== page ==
An unusual change project drafted in anthropologists to explore patients' experiences. Stuart Shepherd takes a look
The similarities between the NHS and the BBC run deep. Both are publicly funded national institutions with a strong, defining ethos. Each is riding the wave of intense and, at times, politically motivated scrutiny.
In a recent leadership fellows talk at the Health Foundation, research designer Martin Bontoft suggested that another feature the two share is that they used to describe what 'good' looked like - a position no longer assured in either case.
The BBC has seen its position challenged by the rise of digital technology and user-generated content, Mr Bontoft pointed out. New consumers want media on demand, not in schedules, and will take it from wherever they can find it and, when they can't find it, are happy to make it themselves.
At first, the BBC's response was simply to offer more choice. But it is now engaging with a wide community of developers and users to experiment with new ideas for online and programme content.
'The BBC has recognised that a significant amount of innovation is possible and indeed desirable from outside the organisation,' Mr Bontoft says.
In many instances the NHS has also gone down the 'more choice' route, he says, but without necessarily delivering more health. Where this is the case, the resulting complexity makes navigating through the service far from straightforward.
There are of course only minor consequences to missing an episode of your favourite soap because you can't find the channel. Struggling to find the right people to give you prompt and appropriate care, however, can be distressing.
Mr Bontoft says that 'although there are exceptions, the NHS has yet to realise the extent to which looking outside the organisation could benefit the number, inventiveness and crucially the acceptability of the services it offers'.
Matter of experience
Those exceptions are few but notable, as in the case of Luton and Dunstable Hospital foundation trust and its head and neck cancer services. In 2006 managers, staff and patients at the services worked together on the Your Experience Matters project. Sponsored and supported by the NHS Institute for Innovation and Improvement and using experience-based design principles, the project team - which also included a service design consultancy and anthropological researchers - co-produced a new approach to receiving and delivering head and neck cancer care.
NHS Institute head of innovation practice Lynne Maher says: 'The fundamental difference to what we might describe as typical service improvement methods is the depth to which we look at experience and emotions. A designer will challenge your preconceived ideas of doing that in a very sensitive and considered way. Rather than making changes to a service based on interpretations of patient and staff views this is about really understanding what their story is.'
Experience-based co-design, described in detail in the recently published book Bringing User Experience to Healthcare Improvement by Paul Bate and Glenn Robert, identifies 'touchpoints', those moments and places where people connect with the service in a way that elicits a strong emotional response. Where that is negative, it clearly marks a problem.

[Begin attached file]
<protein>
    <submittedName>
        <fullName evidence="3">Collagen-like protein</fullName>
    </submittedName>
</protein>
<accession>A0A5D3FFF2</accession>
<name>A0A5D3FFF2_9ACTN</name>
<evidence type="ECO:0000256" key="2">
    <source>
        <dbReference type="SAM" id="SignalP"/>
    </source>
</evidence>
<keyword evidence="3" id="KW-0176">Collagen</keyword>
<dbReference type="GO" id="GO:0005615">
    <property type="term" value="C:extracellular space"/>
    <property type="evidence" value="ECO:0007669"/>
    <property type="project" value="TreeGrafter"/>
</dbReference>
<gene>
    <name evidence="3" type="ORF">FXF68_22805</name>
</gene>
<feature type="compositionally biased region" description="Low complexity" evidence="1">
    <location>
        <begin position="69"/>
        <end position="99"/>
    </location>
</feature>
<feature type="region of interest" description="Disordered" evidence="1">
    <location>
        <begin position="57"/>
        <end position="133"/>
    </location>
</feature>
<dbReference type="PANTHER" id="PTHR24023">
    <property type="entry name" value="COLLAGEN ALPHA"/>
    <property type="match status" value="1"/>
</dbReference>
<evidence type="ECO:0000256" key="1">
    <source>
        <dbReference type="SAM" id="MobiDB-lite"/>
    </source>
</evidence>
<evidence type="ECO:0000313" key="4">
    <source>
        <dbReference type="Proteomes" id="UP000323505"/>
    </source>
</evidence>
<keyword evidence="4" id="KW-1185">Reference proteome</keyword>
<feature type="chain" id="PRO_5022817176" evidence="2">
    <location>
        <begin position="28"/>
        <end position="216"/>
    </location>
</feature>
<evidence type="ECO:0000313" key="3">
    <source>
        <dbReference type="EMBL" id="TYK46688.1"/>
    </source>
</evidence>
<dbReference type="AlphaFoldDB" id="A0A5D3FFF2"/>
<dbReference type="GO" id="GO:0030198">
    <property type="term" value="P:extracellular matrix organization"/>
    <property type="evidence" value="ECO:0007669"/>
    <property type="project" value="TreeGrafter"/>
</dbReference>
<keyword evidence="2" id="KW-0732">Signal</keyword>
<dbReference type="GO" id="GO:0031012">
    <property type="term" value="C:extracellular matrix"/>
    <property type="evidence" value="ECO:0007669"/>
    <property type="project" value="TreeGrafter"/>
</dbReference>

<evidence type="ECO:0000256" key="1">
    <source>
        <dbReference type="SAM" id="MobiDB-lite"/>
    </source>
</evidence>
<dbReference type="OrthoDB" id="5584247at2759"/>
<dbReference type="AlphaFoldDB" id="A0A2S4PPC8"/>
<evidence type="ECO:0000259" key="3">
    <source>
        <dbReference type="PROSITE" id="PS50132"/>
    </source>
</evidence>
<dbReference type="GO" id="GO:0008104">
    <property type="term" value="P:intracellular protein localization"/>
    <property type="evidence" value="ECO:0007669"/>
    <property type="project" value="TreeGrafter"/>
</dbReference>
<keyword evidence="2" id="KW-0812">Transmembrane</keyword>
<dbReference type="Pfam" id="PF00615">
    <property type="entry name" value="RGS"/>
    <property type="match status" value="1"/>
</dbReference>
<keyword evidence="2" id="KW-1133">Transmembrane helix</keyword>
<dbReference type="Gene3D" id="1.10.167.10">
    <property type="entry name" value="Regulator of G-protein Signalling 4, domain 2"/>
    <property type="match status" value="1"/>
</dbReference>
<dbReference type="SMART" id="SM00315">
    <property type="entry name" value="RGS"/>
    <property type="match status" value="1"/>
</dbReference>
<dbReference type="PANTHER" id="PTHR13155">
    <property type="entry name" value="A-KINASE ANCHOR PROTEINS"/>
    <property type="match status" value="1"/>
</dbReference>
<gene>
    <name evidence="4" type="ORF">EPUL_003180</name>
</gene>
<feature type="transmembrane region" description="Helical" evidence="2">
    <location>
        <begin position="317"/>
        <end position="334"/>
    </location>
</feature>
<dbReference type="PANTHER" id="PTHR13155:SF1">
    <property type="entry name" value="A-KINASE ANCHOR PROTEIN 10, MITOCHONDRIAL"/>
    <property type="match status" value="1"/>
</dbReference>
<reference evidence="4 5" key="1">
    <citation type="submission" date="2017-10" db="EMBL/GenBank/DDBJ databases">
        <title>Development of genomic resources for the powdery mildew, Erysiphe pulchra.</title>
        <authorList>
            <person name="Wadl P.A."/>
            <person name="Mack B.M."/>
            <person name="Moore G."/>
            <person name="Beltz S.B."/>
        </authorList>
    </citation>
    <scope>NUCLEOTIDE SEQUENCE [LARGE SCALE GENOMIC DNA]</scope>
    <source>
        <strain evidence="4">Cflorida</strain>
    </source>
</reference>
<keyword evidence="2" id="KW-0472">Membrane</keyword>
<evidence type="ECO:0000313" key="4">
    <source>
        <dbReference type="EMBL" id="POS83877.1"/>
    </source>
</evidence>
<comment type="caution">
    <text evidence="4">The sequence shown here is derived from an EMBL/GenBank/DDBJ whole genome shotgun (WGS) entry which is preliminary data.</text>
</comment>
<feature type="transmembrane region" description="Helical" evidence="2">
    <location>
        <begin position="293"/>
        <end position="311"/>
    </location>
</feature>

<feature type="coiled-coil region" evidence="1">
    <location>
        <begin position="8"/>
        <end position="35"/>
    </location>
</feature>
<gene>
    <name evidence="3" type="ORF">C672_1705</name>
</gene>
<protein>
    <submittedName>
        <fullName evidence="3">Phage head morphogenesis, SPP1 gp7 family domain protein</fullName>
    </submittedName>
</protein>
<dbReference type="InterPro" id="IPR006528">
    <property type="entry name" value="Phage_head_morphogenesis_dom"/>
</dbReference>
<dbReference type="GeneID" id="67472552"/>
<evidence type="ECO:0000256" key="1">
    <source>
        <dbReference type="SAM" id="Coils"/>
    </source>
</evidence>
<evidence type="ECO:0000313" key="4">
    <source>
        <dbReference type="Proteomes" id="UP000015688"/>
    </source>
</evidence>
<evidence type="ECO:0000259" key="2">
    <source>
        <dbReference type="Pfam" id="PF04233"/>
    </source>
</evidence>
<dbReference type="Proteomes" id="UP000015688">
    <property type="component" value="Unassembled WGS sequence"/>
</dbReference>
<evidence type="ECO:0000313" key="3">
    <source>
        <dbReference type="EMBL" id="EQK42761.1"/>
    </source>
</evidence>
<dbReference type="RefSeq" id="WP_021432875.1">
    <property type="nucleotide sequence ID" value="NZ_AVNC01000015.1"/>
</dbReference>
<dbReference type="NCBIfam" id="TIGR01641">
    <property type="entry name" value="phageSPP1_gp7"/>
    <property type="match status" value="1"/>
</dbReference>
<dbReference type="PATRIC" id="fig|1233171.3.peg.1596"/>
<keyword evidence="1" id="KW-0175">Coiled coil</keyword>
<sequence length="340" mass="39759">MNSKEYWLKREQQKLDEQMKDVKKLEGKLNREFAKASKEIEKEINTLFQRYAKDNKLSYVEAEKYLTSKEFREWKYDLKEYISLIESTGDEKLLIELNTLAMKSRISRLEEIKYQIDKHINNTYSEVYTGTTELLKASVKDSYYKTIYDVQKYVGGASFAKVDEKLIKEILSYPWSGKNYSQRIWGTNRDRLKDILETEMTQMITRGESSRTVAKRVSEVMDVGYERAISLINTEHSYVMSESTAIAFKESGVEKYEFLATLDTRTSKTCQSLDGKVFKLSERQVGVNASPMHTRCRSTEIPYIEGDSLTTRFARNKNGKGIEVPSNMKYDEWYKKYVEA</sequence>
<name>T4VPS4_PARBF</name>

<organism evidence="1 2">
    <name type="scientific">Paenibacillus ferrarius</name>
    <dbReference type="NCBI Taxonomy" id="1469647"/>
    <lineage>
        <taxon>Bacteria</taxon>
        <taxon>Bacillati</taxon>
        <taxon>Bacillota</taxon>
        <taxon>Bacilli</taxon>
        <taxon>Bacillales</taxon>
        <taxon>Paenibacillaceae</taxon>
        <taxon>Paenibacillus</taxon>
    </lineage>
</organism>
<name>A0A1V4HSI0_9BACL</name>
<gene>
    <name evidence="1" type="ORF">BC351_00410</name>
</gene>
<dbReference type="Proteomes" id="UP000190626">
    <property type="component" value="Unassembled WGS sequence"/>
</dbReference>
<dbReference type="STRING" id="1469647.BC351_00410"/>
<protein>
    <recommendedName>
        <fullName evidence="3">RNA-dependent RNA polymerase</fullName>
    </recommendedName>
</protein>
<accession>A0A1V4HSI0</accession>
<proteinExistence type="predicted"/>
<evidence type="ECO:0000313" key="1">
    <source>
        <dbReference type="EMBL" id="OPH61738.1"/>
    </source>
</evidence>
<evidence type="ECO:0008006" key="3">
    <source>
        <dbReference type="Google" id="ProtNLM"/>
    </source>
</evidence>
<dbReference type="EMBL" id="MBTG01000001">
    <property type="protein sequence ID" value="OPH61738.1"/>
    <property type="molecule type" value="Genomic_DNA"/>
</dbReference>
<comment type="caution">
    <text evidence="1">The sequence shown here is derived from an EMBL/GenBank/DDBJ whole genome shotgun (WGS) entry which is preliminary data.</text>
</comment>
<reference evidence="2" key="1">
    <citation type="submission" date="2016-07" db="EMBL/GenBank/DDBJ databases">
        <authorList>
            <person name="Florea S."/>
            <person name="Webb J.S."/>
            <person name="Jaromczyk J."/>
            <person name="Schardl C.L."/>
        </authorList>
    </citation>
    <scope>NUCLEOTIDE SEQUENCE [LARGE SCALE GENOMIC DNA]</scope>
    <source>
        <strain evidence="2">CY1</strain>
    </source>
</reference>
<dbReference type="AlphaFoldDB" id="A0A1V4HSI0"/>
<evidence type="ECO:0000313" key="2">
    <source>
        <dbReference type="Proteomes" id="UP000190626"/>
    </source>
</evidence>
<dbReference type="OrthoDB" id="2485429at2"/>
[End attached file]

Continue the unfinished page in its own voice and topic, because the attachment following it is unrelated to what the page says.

'The people using and working in the service then got together with the project team to think about how to redesign it and set some targets for action,' says Dr Maher. 'I think the fear is that when patients do something like this they will be asking for gold taps in the washroom. That couldn't be further from the truth. They understand the restraints and often the ideas they have about redesigning a service are little things you can do today.'
One example was simply moving scales away from the view of the waiting area - bringing an end to being weighed as a spectator sport.
Luton and Dunstable service improvement project manager Elaine Hide says: 'The experience of engaging the public that a designer adds to this kind of work, with branding, ideas logs and disposable cameras, helps the staff to have a better sense of the process and to encourage participation from a much broader group of patients.'
Design principles and processes also brought new approaches to problem-solving - a greater use of prototyping and testing for example - and a reminder that solutions can be counter-intuitive. A clinician may think the patient should be told everything about their condition and treatment from day one, but it can be more helpful to provide a steady flow of information.
'Staff now show an equal concern for both a patient's health and their experience of using the clinic,' says Ms Hide. 'The trust has taken a lot from this way of working and thinking and is incorporating it into reviews of several pathways, including stroke and hip replacement.'
At Salford Royal foundation trust, consultant in kidney medicine Janet Hegarty has just started to work with Mr Bontoft and the Centre for Health Innovation Management at Leeds Business School on a review of a satellite haemodialysis service in Wigan, using co-production principles.
'We know higher phosphate levels are associated with early mortality,' says Dr Hegarty, 'but we're not always good at getting them down. So we have invited people with the skills to drill down to people's mental maps and work out how they think and what motivates them, to offer us more rounded and collaborative ideas that we can also tie up with something measurable and deliverable.'
The risky bit, Dr Hegarty acknowledges, is that nobody quite knows what will come out of it.
'In a post-Wanless era, people are realising that the huge numbers of people with long-term conditions can't continue to be treated in the same way,' says Mr Bontoft. 'There is no lack of innovation in the NHS, and co-production is a very good means of bringing those ideas to the fore. The challenge is seeing what gains traction.'